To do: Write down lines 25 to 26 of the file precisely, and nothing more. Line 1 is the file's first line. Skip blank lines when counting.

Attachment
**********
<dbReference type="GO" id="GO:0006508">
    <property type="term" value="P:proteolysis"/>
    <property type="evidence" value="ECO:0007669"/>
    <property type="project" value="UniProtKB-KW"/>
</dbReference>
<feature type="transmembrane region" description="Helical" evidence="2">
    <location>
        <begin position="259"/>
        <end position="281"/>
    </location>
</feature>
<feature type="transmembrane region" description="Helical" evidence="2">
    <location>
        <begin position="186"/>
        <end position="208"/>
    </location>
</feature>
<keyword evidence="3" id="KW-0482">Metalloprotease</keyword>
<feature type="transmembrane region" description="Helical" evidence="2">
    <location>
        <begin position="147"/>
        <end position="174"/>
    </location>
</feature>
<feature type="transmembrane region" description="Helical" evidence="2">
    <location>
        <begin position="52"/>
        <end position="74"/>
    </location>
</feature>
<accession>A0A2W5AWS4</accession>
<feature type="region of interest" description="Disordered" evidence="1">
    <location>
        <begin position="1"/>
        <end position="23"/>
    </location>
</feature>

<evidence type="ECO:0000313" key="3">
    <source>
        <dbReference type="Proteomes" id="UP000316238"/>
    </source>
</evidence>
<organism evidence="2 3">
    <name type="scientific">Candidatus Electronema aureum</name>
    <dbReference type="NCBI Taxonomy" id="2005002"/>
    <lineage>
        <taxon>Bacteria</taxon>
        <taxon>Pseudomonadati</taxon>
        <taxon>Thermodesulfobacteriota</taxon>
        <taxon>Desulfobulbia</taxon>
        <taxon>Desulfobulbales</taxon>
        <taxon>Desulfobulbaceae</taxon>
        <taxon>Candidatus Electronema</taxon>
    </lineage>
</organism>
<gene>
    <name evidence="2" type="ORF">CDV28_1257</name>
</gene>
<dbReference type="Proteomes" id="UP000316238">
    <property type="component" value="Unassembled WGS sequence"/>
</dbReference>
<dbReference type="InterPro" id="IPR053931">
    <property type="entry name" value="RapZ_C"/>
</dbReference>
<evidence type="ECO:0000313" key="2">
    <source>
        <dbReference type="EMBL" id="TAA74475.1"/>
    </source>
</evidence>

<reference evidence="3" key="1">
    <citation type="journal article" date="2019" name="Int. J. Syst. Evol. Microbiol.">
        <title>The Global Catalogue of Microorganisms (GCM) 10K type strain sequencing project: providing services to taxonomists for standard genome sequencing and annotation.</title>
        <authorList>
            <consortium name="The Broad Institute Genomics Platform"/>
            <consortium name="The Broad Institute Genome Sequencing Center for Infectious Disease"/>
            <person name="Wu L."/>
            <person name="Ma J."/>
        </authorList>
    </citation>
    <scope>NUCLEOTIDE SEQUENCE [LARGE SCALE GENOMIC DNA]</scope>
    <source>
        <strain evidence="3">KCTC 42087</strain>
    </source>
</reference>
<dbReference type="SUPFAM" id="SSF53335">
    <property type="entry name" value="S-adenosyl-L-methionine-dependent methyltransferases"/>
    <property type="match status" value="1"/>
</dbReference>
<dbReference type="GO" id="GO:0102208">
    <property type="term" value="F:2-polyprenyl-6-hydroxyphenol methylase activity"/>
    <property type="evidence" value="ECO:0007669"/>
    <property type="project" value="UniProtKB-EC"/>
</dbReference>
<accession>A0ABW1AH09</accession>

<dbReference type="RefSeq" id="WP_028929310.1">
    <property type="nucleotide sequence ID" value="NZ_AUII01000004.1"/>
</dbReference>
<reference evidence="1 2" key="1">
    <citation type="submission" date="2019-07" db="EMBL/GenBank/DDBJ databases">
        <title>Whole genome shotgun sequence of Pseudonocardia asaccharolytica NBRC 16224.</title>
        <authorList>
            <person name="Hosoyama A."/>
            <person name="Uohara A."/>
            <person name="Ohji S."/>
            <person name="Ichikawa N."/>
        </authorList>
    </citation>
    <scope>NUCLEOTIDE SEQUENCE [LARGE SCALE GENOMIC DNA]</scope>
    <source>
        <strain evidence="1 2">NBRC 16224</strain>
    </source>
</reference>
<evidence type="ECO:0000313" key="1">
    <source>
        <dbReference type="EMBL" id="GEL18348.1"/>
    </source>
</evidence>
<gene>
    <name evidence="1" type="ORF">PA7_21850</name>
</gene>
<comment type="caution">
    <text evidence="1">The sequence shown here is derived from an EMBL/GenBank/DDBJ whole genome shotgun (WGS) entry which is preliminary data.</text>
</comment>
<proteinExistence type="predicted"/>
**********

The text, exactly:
<feature type="transmembrane region" description="Helical" evidence="2">
    <location>